There was the following sentence in the commentary of Joshua Rothman, the New Yorker’s archive editor on Amy Chua’s memoir, “Tiger Mom” under the title, “The Battle hymn of the Tiger Family” in the online New Yorker February 4 issue:

"Why didn’t all sorts of families, and not just Asian ones, send their kids to cram schools to study for Stuyvesant entrance exam? They regard the usual explanation, that Asian-Americans have an ‘education culture,’ as circular. The challenge is to delve deeper and discover the cultural roots of this behavior – to identify the fundamental cultural force that underlie it. - -

The thing is, though, that often, cultures really are circular. All the time, communities judge their members by standards that are, on some level, arbitrary." http://www.newyorker.com/online/blogs/books/2014/02/the-battle-hymn-of-the-tiger-family.html

I’m not clear with the meaning of the word, “circular” used here.

Cambridge English Dictionary defines ‘circular’ only as an adjective, meaning;

  1. Shaped like a circle:
  2. Describes an argument that keeps returning to the same points and is not effective.

OALD adds to;

  1. Moving around in a circle as adjective, and
  2. A letter sent to a large number of people as noun.

There is no mention of “circular” as a verb in both CED and OALD.

However, none of the above definitions seems to sit well with “culture(s)” in the above context to me.

Does “culture as circular” mean culture is inherited generation to generation? What does “have an education culture as circular” and “cultures really are circular” mean?

3 Answers 3


They regard the usual explanation, that Asian-Americans have an ‘education culture,’ as circular.

This refers to the term circular argument (or circular reasoning). Why do Asian-Americans send their kids to study for the Stuyvesant entrance exam? Because they have an education culture. Why do they have an education culture? Because they go to good schools. Why do they go to good schools? Because they get admitted into them. How do they get into them? Because they get prepped for the entrance exams.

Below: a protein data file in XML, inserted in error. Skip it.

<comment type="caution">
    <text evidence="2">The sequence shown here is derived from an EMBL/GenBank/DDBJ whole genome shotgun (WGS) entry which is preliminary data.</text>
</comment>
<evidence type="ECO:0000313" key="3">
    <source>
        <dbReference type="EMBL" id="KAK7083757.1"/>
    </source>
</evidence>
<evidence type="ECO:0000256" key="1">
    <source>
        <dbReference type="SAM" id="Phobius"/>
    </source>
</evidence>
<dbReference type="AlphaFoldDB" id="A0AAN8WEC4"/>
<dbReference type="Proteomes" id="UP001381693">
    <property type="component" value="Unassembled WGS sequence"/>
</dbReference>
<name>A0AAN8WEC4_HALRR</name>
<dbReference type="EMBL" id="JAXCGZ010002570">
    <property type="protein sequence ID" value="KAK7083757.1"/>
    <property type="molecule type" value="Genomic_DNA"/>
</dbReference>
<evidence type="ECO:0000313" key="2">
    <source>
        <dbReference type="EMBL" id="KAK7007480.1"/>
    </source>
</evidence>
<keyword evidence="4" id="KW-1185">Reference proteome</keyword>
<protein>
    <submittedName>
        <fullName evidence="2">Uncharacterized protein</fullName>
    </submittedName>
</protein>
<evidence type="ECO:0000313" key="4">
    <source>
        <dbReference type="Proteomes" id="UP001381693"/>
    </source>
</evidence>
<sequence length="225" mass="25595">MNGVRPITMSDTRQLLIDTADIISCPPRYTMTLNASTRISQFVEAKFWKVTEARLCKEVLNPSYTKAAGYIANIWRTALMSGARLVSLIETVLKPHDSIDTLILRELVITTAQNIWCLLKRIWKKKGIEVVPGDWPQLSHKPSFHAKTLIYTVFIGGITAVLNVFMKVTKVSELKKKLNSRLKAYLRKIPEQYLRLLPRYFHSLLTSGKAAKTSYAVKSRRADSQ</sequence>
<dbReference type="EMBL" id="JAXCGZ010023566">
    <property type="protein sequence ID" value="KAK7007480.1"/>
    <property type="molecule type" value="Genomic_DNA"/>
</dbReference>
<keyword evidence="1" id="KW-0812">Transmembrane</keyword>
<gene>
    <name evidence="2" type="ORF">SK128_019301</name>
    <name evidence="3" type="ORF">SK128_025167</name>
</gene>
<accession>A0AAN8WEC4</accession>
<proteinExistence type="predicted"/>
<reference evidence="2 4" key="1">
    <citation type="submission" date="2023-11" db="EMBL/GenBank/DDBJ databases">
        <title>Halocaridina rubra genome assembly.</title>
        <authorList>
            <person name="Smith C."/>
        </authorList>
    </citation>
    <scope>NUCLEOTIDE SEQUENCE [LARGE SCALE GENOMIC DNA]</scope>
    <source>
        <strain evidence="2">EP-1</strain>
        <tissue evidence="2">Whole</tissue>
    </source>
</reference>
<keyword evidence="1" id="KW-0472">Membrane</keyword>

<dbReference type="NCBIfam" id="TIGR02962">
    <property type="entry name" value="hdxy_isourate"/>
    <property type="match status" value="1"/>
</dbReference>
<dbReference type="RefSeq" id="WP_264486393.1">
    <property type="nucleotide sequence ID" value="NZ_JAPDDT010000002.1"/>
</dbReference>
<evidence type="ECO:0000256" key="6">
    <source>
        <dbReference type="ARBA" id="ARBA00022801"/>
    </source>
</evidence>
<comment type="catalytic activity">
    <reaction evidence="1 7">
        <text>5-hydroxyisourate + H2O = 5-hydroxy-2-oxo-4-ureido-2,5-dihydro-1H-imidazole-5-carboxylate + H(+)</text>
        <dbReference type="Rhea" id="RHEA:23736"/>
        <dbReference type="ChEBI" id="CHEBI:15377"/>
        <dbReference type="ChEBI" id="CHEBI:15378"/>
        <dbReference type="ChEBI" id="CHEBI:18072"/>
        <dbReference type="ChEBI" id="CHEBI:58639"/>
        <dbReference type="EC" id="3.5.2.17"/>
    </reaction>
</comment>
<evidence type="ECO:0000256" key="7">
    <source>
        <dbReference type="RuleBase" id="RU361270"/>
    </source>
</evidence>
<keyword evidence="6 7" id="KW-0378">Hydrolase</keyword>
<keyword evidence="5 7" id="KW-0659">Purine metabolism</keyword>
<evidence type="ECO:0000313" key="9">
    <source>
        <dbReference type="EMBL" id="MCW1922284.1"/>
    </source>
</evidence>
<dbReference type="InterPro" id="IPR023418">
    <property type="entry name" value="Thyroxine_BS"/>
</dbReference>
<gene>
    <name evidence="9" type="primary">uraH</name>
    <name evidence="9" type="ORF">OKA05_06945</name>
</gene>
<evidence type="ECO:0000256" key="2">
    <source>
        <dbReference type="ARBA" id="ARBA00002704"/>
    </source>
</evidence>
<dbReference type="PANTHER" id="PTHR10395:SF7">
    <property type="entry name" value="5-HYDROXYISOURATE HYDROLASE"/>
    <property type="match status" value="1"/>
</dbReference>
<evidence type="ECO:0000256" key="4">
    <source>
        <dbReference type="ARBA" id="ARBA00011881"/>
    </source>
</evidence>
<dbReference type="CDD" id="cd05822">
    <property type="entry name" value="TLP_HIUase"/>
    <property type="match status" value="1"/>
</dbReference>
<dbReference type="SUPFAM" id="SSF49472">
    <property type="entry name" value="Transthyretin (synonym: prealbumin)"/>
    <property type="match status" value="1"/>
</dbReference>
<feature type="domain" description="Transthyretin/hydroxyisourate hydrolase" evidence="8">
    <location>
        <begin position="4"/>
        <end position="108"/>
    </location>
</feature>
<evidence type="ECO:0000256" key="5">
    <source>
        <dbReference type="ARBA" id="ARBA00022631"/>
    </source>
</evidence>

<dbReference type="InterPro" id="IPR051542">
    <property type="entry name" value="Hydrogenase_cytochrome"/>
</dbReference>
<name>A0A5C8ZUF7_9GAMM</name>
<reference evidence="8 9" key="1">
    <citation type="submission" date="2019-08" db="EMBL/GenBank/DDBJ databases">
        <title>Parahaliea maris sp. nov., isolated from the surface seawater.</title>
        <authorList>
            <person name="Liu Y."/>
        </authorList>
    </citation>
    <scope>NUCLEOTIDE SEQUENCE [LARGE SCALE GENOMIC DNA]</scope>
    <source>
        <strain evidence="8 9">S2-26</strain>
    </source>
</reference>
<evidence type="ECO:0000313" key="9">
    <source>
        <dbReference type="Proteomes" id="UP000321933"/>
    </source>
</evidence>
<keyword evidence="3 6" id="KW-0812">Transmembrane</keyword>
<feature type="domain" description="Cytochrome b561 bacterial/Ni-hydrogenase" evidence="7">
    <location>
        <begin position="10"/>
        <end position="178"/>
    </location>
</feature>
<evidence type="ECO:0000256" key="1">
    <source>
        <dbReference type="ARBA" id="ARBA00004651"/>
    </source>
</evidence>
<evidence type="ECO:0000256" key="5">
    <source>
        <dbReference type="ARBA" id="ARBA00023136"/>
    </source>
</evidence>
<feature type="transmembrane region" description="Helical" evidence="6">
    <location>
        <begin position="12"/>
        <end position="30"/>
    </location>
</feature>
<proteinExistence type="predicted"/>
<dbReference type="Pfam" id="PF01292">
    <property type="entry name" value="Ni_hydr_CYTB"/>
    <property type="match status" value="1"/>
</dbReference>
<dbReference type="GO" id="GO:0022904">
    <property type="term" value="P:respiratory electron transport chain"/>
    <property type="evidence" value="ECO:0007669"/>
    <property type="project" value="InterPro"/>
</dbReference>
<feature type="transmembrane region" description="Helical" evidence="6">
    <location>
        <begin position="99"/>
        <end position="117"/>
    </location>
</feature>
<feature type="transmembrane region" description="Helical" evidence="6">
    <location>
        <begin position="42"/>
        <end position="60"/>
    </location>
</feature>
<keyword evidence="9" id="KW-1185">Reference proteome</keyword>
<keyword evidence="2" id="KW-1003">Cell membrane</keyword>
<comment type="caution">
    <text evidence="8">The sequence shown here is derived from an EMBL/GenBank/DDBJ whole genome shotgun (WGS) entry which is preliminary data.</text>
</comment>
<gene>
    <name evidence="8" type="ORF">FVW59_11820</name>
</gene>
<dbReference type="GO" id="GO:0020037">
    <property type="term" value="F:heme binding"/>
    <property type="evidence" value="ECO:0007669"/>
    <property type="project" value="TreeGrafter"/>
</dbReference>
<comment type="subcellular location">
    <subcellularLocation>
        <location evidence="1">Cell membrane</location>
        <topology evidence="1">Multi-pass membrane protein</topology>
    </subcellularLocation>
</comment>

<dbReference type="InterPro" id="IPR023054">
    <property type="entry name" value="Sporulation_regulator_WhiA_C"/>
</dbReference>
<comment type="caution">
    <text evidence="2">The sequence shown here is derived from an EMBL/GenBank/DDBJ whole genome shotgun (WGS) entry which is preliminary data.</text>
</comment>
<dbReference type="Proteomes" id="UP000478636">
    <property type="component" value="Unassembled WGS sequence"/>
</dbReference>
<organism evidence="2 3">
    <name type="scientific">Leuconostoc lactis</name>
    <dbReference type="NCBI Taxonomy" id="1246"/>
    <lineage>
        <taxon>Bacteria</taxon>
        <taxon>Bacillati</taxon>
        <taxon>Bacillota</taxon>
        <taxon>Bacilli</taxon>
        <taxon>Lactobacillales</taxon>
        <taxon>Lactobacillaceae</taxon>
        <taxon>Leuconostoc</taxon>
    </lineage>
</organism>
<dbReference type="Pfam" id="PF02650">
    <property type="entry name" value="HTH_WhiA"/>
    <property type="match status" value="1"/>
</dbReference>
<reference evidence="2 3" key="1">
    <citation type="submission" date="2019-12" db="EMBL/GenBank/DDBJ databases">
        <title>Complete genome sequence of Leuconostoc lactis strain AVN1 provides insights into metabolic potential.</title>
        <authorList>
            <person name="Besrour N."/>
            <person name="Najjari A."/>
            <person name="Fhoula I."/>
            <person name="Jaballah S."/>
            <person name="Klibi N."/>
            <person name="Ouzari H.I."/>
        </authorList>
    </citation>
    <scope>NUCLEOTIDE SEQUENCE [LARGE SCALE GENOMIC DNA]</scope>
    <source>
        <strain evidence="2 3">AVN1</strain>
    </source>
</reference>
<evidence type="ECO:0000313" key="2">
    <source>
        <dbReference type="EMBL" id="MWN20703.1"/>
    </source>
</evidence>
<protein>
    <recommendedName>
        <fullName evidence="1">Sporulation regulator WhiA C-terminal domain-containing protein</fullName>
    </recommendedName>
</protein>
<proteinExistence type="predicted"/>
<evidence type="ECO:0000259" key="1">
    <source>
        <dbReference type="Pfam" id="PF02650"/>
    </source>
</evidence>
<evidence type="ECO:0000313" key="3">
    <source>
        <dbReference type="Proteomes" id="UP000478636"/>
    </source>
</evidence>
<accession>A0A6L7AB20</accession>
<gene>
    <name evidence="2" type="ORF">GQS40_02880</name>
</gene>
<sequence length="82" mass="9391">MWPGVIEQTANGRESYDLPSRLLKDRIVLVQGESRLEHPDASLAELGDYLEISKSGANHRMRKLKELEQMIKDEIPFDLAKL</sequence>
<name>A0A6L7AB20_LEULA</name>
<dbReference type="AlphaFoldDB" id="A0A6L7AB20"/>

From a logic perspective, circular arguments are a fallacy – because of their circular nature, they don't hold water.

The thing is, though, that, often, cultures really are circular. In some families, what matters is military service. In others, it’s religious adherence.

The author is saying that, even if it is a circular argument, we should acknowledge that it's often rooted in reality. Many times, we are who we are because we became who our parents wanted us to be (or, at least, we learned to value the same things our parents valued).

  • It's not actually a circular argument, it's a non-circular argument that there is a feedback loop in valuing education education that goes beyond regular intergenerational transmission of cultural traits.
    – smithkm
    Apr 1, 2014 at 18:37

A circular argument is one where Fact A is the explanation for Fact B, and Fact B is the explanation for Fact A. Asians are motivated to educate their children because they have an education culture, and they have an eduction culture because so many of their children are educated.

The second appearance of "circular" in your quoted text is in a sentence where I think there is a missing word.

The thing is, though, that, often, cultures really [are] circular.


This refers to the fact that most cultures generate (or are perceived to generate) "virtuous circles." Pre World War II Japan was believed to have the fiercest (samurai) warriors in Asia, which led to success in combat, which led to greater acquisition of armaments, etc.

Asians (including Japanese) in America send their children to special schools, which get them admitted to the most selective high schools and colleges, which causes the students to study more hours (and years), in a self-reinforcing cycle.

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